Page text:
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Obscurity: Wizardry: Tale of the Forsaken Land


There's a thing to be said for blue disc PS2 titles...and that thing is they don't last. I only have 2 and for some reason, both of them have the same problem: you put them in and it doesn't matter how clean they are, they GRIND and POP within the console. Maybe my PS2's getting old, maybe there are microscopic scratches I'm not seeing, or maybe, just maybe, I need new copies. I don't know.

But this was especially depressing when I went back to play Wizardry: Tale of the Forsaken Land, a 2001 first person dungeon crawling RPG exclusive for the PS2. So why highlight this one? At first glance, it's nothing special. If anything, its desperate ties to more traditional roots could, initially, turn off some gamers. But there are a few elements at play that keep me coming back, namely...

The Challenge

This is a pretty typical battle, actually. Yes, you read that right.

Think back, way back to the exciting world of the mid 90s. Games didn't autosave or remind you to save or allow you to save anywhere (at least not most of them). No, you relied on savepoints. They were your life blood. Part of the fun and challenge of older titles was seeing how much further you could go before hightailing it back to the last savepoint hoping you could make it before inevitable death.

In this game there is ONE savepoint and it's in town. At first, that doesn't sound very fun, but trust me when I say it totally is. You'll be returning to town a lot anyway because you can only level up by resting at the inn. And while you do find treasure, you won't find enough to supplement yourself as though it were a roguelike. Seriously limited inventory space, too.

The game thrives on making each floor significantly more difficult than the last, meaning when you're able to progress to the next area, it's a major accomplishment. There are a few shortcuts you can unlock here and there, but not many. Therefore, another challenge is the trek all the way there and all the way back, meaning you have to plan, prepare, and remember accordingly.

For an oldschool RPGer like me, this is a perfect setup. Sure, sometimes these kinds of games can get annoying to the point of just plain frustrating (as in the case of Dark Spire for the DS), but the game isn't deliberately cruel or overbearing; it is what it is. It kind of reminds me of the original Final Fantasy, trekking through perilous dungeons such as the Marsh Cave. But part of what can go horribly wrong (or brilliantly right) in RPGs is repetition, which leads me to...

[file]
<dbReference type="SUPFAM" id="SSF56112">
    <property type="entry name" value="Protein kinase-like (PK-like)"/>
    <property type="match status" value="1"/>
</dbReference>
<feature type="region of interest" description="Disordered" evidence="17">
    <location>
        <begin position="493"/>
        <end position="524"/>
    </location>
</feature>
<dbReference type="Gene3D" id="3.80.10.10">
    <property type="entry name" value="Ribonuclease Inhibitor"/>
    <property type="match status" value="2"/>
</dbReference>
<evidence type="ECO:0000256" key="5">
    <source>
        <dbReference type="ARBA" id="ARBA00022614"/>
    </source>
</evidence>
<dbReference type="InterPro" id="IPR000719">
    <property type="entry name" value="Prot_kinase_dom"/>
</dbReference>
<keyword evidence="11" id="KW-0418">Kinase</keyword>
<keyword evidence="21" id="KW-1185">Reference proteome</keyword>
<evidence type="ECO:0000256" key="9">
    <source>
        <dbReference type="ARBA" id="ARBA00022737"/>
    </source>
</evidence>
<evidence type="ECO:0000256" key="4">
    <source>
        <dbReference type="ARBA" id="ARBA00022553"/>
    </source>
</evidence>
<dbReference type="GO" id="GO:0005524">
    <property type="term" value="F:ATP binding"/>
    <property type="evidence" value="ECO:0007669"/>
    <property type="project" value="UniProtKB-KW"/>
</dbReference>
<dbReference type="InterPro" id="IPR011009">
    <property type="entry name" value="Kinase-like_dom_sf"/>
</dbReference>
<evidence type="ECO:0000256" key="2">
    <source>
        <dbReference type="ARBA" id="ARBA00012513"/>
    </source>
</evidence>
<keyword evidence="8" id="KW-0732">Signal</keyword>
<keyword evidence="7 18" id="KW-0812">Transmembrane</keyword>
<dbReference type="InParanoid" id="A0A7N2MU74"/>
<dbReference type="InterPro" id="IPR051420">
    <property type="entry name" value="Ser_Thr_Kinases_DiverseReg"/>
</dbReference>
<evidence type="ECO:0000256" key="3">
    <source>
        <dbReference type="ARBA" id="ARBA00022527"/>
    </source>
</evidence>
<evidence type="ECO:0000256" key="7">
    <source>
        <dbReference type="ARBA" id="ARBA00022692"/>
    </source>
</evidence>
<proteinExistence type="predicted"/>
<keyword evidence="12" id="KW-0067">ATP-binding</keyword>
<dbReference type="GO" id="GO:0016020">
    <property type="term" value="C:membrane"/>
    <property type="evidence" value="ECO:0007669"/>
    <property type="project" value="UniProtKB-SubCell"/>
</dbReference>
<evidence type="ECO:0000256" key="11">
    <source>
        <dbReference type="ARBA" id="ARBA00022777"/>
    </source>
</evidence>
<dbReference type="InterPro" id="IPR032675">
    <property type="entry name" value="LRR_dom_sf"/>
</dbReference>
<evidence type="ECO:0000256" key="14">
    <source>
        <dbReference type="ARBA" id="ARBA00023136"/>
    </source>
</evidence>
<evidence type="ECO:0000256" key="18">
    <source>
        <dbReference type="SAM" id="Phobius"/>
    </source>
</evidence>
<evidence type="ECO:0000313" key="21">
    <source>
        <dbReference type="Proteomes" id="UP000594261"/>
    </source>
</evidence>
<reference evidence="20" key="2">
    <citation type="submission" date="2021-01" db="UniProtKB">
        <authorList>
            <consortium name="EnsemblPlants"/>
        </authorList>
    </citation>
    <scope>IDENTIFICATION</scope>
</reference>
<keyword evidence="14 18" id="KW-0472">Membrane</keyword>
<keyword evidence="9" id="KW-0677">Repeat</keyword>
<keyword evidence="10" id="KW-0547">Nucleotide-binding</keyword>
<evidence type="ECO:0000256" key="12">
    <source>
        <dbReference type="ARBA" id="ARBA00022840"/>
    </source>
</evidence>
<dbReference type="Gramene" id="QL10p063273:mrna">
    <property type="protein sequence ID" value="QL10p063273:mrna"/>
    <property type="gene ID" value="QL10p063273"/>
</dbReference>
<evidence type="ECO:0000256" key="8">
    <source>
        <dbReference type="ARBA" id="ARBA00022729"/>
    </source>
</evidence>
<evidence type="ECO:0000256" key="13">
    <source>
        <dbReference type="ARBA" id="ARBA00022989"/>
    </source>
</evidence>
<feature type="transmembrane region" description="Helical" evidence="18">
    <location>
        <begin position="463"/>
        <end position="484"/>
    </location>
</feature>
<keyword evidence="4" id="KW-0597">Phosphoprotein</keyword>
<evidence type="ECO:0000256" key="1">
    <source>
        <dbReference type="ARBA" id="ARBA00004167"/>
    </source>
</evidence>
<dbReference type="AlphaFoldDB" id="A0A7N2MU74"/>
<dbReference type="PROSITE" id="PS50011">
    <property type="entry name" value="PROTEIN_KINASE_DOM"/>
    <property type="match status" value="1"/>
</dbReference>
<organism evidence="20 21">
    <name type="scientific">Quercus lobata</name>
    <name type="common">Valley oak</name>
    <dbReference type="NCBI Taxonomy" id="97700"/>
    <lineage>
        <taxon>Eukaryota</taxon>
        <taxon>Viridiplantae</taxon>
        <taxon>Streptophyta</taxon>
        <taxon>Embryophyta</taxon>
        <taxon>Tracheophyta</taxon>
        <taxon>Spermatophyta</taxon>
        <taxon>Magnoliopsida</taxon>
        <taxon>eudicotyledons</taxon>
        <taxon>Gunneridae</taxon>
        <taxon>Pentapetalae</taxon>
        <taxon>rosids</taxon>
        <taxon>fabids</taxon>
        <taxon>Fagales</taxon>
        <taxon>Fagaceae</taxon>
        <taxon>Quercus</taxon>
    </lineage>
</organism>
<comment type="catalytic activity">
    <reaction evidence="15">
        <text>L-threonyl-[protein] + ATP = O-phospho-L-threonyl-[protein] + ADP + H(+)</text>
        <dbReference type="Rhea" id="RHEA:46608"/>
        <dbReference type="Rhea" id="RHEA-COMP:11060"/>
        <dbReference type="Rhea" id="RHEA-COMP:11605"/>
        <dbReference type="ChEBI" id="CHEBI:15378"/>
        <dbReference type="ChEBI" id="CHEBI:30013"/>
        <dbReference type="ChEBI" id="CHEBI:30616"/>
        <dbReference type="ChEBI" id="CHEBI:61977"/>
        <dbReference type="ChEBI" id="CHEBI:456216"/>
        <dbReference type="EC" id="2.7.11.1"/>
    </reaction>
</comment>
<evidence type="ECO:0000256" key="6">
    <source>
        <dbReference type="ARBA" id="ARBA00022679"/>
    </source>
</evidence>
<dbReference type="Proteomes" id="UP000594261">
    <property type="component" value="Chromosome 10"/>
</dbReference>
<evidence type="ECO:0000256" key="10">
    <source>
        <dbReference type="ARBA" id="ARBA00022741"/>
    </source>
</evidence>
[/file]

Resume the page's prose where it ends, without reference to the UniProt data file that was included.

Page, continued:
The Grind

"1000G? Oh, you want the 'economy' dungeoneering set."

For most RPGs, grinding is a must. Sometimes it's put in as an artificial barrier such as in the case of Vay or Lunar Dragon Song where the enemies are tough, but the bosses are ridiculous to the point you will want to murder something because of how much you have to level up, even though you're clearly fucking done with the area. But even in those cases what really matters is how fun it is, or isn't, to grind.

With Wizardry, it's very straightforward. It takes a while to level up, which again, is probably a good thing because you have to leave the dungeon and rest at the inn to actually commit the level up. At times, you may be buying, crafting, healing, changing classes, rearranging the party, invoking new allied actions, and accepting a bunch of new quests when you enter town as well, so even if you're just going to save and call it a night, that might take a bit.

The best part about Wizardry is it's kept simple, easy, quick, and fun. Well, by easy I don't mean the difficulty is easy, but rather it's easy to pick up and play, if that makes sense. There are virtually no loading times (or at least there weren't until my PS2 decided to troll blue discs) and the game's lackluster often works in the its favor because it means there's no slowdown and everything is kept at a nice, brisk pace.